The keys to Glasgow's new Riverside Museum have been handed over to the city council now that construction work on the £74m venue has been completed.
The museum, on the banks of the River Clyde, will house the city's valuable transport collection which was on display at the Kelvin Hall until April.
Larger exhibits have already been put in place. Now work will start to install the remaining 3,000 objects.
The museum is scheduled to open in late Spring 2011.
Building contractor BAM began construction on the complex, designed by Stirling Prize-winner Zaha Hadid, in 2007.
The building was formally handed over to Glasgow Museums staff on Tuesday.
BAM is expected to remain on site for a few more weeks, with only landscaping, the south façade and some snagging to finish.
Larger transport objects, such as subway cars, locomotives and trams, have already been installed in the museum.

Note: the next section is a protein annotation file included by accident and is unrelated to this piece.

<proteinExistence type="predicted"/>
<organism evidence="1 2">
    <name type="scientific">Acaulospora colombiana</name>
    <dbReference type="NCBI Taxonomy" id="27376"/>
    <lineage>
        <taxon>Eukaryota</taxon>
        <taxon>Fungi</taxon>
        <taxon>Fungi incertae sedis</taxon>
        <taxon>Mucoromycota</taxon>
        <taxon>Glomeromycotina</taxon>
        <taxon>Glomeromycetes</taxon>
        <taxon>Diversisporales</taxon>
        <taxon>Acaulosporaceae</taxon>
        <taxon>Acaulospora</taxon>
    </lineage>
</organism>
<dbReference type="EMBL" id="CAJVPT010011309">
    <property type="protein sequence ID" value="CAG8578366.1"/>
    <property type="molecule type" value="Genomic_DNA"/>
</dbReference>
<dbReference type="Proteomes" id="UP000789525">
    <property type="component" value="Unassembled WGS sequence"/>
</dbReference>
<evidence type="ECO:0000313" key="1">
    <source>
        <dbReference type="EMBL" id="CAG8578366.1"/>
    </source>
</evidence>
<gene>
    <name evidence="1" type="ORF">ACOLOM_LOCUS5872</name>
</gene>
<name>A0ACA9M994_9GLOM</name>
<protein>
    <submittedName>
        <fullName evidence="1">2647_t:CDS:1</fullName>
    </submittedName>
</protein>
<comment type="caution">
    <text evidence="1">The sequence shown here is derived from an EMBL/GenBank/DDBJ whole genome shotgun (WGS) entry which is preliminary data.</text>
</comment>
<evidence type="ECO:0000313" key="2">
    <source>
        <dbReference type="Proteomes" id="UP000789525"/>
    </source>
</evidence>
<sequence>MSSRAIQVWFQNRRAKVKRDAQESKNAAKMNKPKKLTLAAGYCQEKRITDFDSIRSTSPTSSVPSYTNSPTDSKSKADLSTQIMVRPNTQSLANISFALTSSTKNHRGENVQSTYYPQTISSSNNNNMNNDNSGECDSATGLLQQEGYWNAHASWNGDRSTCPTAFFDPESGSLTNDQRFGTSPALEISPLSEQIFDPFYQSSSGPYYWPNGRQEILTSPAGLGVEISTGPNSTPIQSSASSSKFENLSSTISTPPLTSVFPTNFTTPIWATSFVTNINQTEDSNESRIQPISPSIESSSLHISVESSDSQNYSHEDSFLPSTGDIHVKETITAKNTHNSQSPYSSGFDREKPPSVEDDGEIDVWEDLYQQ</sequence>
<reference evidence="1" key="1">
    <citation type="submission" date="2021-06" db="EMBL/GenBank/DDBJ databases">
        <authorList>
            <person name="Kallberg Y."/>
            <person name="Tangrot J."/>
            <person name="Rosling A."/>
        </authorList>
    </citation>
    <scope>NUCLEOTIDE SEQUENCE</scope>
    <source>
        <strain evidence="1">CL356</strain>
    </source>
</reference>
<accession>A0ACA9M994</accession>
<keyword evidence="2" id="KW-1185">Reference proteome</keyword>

Smaller objects, such as cars, bikes, motorbikes and ship models, will now be transferred from the Kelvin Hall, where they have been under wraps since April.
Glasgow City Council leader Gordon Matheson said: "The building itself is a feat of engineering, and BAM has done a fantastic job turning Zaha Hadid's ambitious design into what I'm sure will become one of the city's most recognisable and popular buildings."
"With the Tall Ship Glenlee berthed alongside, the Riverside Museum is certain to become an iconic image of Glasgow.
"It represents the city's rich and proud heritage as well as its ambitions and potential for the future."
The bulk of funding for the Riverside Museum has already been committed by Glasgow City Council and the Heritage Lottery Fund.
An ongoing appeal to raise the remaining £5m is close to 80% of its target.